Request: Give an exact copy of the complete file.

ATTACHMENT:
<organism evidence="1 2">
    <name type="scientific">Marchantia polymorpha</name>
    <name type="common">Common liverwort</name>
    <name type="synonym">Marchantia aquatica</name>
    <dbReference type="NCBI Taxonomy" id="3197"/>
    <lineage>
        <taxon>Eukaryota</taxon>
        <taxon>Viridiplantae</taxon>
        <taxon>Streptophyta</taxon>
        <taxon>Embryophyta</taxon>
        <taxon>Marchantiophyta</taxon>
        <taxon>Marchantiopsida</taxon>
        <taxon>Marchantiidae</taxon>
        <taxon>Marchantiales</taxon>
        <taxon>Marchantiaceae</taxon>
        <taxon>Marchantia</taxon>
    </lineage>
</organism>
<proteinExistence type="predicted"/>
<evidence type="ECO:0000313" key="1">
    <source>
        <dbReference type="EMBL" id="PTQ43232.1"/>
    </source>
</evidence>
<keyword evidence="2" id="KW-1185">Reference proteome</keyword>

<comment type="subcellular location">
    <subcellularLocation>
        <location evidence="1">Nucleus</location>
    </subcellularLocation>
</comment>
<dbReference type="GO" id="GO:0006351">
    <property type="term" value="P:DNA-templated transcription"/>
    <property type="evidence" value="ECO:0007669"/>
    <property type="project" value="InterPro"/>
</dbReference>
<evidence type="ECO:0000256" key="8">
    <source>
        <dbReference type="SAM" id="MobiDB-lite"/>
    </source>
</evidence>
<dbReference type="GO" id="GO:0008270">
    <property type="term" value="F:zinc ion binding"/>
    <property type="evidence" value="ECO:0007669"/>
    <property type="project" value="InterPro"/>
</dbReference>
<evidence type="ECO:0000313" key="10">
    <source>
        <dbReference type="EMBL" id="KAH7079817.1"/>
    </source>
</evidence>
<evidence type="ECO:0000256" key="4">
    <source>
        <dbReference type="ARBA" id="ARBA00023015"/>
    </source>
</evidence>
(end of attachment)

<organism evidence="1 2">
    <name type="scientific">Marchantia polymorpha</name>
    <name type="common">Common liverwort</name>
    <name type="synonym">Marchantia aquatica</name>
    <dbReference type="NCBI Taxonomy" id="3197"/>
    <lineage>
        <taxon>Eukaryota</taxon>
        <taxon>Viridiplantae</taxon>
        <taxon>Streptophyta</taxon>
        <taxon>Embryophyta</taxon>
        <taxon>Marchantiophyta</taxon>
        <taxon>Marchantiopsida</taxon>
        <taxon>Marchantiidae</taxon>
        <taxon>Marchantiales</taxon>
        <taxon>Marchantiaceae</taxon>
        <taxon>Marchantia</taxon>
    </lineage>
</organism>
<proteinExistence type="predicted"/>
<evidence type="ECO:0000313" key="1">
    <source>
        <dbReference type="EMBL" id="PTQ43232.1"/>
    </source>
</evidence>
<keyword evidence="2" id="KW-1185">Reference proteome</keyword>

<comment type="subcellular location">
    <subcellularLocation>
        <location evidence="1">Nucleus</location>
    </subcellularLocation>
</comment>
<dbReference type="GO" id="GO:0006351">
    <property type="term" value="P:DNA-templated transcription"/>
    <property type="evidence" value="ECO:0007669"/>
    <property type="project" value="InterPro"/>
</dbReference>
<evidence type="ECO:0000256" key="8">
    <source>
        <dbReference type="SAM" id="MobiDB-lite"/>
    </source>
</evidence>
<dbReference type="GO" id="GO:0008270">
    <property type="term" value="F:zinc ion binding"/>
    <property type="evidence" value="ECO:0007669"/>
    <property type="project" value="InterPro"/>
</dbReference>
<evidence type="ECO:0000313" key="10">
    <source>
        <dbReference type="EMBL" id="KAH7079817.1"/>
    </source>
</evidence>
<evidence type="ECO:0000256" key="4">
    <source>
        <dbReference type="ARBA" id="ARBA00023015"/>
    </source>
</evidence>